Bloody Consequences

Time now to record philosophy at the time it actually happened, for later posterity, and for a rerun of the American "revolution" and the Iraq war too.

Here we have the Iranians doing their best to stage a revolution.

Where's their mandate?

The people have not been polled to find out how many support a forceful change of government. Hell, they haven't even been polled to find out if they support a PEACEFUL change of government. It is technically possible that 90% of the Iranian people support the Ayatollah. The evidence (ie Ayatollah unwilling to hold free and fair elections) is against it. That's evidence, but not proof. There's actually no way of getting this important piece of information. That information can only be obtained from a secret ballot in an environment of freedom. Where people can give it in secret, with confidence that there will be no repercussions, because last time the question was asked, x%, with say x > 10, voiced that same opinion, and there was no repercussions for that x%, so it's apparently safe to give that opinion in a secret ballot. Only then can you possibly tease that information out of the people with some confidence.

Next - even if that information was available - which it isn't - and in the (unlikely in my opinion) event that it shows that 60% of Iranians support (perhaps because they've been indoctrinated since birth, but doesn't really matter how it happened) their Islamic theocracy and don't want it replaced - so damn what? I don't care if Hitler had (slight) majority support (in Germany or Austria for that matter) at some point in his reign either. The 40% who want the normal (ie western) concept of "freedom" are the ones we should be supporting in this ideological war. Not the indoctrinated and/or nasty majority (who like the idea of killing Jews or whatever).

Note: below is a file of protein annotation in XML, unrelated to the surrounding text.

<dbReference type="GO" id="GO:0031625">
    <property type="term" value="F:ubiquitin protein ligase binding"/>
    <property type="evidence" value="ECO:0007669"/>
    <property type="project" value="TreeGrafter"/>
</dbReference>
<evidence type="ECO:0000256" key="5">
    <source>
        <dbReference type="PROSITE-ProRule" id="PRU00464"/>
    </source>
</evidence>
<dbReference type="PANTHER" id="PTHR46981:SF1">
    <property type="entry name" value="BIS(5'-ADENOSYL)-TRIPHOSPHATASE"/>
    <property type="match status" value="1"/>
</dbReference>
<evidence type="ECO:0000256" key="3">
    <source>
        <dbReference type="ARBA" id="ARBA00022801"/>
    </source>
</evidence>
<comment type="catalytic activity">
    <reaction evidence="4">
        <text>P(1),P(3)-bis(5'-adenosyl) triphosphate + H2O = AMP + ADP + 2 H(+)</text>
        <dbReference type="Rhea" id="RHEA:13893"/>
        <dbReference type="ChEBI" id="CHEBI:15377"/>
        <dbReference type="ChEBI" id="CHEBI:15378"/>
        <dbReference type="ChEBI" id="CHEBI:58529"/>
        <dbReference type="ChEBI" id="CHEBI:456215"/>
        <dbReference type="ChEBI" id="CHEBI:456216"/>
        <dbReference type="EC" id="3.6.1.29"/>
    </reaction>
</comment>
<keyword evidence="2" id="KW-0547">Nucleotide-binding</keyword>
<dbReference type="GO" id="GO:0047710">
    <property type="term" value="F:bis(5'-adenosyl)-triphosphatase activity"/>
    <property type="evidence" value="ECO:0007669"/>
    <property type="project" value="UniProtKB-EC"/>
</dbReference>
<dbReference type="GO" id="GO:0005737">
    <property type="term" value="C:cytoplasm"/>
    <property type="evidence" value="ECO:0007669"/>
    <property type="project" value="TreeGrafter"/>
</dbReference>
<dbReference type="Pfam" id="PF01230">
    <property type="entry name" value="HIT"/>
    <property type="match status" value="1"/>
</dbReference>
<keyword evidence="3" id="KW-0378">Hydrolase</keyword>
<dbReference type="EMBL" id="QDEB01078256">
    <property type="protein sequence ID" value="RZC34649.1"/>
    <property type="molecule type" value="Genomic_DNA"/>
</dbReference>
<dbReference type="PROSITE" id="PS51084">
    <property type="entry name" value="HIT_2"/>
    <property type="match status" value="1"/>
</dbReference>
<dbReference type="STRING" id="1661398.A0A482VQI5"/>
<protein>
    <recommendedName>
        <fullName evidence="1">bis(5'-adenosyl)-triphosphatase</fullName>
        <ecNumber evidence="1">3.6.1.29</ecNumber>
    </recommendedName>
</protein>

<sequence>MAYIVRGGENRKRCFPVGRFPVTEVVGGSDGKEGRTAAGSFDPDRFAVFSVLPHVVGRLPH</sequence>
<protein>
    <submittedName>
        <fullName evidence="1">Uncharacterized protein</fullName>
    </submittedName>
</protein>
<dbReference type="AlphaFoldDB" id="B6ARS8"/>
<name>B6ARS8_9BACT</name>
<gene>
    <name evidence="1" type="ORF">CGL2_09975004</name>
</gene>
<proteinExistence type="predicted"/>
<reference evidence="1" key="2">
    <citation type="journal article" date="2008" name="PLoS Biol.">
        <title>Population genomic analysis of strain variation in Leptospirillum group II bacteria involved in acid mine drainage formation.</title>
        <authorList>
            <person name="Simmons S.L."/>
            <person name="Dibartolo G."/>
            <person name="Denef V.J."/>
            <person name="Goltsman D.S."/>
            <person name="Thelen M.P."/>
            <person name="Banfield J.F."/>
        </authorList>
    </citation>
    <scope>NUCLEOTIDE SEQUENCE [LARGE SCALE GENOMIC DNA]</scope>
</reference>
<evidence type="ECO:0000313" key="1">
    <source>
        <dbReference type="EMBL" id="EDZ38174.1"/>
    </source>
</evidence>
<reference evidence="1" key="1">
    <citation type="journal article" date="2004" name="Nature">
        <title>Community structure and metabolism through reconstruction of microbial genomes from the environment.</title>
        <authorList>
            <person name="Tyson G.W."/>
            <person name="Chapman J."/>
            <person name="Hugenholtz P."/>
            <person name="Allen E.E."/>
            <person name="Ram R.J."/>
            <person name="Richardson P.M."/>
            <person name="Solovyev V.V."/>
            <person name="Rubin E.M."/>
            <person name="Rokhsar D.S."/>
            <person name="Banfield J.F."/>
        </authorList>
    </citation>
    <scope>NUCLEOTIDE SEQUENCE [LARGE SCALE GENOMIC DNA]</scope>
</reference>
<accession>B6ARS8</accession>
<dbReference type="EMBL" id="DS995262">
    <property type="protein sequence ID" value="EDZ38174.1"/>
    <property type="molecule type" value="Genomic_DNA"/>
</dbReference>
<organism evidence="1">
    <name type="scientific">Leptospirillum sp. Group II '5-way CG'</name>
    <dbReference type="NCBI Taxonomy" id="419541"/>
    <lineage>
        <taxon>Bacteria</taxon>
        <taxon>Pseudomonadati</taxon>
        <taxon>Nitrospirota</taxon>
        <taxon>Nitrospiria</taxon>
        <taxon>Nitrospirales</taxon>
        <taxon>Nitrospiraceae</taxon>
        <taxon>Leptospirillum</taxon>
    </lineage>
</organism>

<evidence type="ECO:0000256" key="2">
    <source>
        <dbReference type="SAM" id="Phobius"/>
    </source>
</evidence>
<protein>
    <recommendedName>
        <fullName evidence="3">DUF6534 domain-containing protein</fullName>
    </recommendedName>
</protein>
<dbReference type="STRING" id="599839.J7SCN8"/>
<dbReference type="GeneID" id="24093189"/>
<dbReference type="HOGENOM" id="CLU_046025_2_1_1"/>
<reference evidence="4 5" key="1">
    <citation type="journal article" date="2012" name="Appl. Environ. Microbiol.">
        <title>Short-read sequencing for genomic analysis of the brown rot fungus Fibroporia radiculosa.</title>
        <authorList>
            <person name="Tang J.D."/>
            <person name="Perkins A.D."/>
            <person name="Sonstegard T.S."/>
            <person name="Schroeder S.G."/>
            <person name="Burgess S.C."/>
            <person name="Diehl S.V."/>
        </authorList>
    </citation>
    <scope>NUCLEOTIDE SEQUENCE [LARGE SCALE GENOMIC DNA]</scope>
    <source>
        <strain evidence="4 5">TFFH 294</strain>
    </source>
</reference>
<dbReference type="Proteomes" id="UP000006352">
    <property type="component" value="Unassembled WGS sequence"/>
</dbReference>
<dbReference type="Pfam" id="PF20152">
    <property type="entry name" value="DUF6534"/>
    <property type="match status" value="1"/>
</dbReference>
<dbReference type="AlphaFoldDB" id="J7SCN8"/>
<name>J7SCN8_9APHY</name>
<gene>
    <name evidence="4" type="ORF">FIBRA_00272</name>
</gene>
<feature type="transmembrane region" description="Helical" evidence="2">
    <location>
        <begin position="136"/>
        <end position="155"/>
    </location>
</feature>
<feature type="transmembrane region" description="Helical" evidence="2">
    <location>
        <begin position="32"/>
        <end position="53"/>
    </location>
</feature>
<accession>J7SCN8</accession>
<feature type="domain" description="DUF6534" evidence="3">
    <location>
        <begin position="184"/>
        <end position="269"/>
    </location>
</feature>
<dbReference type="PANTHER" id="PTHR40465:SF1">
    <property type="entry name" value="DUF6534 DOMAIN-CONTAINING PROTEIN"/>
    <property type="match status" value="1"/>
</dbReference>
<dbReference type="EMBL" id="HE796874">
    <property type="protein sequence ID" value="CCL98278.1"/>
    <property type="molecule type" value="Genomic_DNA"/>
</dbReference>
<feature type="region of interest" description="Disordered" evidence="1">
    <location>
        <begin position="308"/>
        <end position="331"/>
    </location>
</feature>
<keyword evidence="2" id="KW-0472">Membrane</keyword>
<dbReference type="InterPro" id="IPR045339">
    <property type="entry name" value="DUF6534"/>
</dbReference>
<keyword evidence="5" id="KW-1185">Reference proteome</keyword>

Onto the next question. We don't yet know if the Iranians, via a revolution, will usher in an EVEN WORSE government than the current one. E.g. Saddam's regime was worse than the Ayatollah's. For all the evil of the Ayatollah, the Ayatollah (like Mugabe for that matter), does in fact allow SOME level of dissent. People aren't getting their tongues cut out just because they said they opposed the Ayatollah, or preferred different policies. There is SOME diversity of opinion allowed. This could, theoretically, all be wiped out to be replaced by a sadistic git like Saddam. That's another reason why Iraq was the obvious first choice. It's pretty hard to imagine a worse dictator than him. But it is possible to imagine a worse dictator than the Ayatollah. How do we resolve this issue?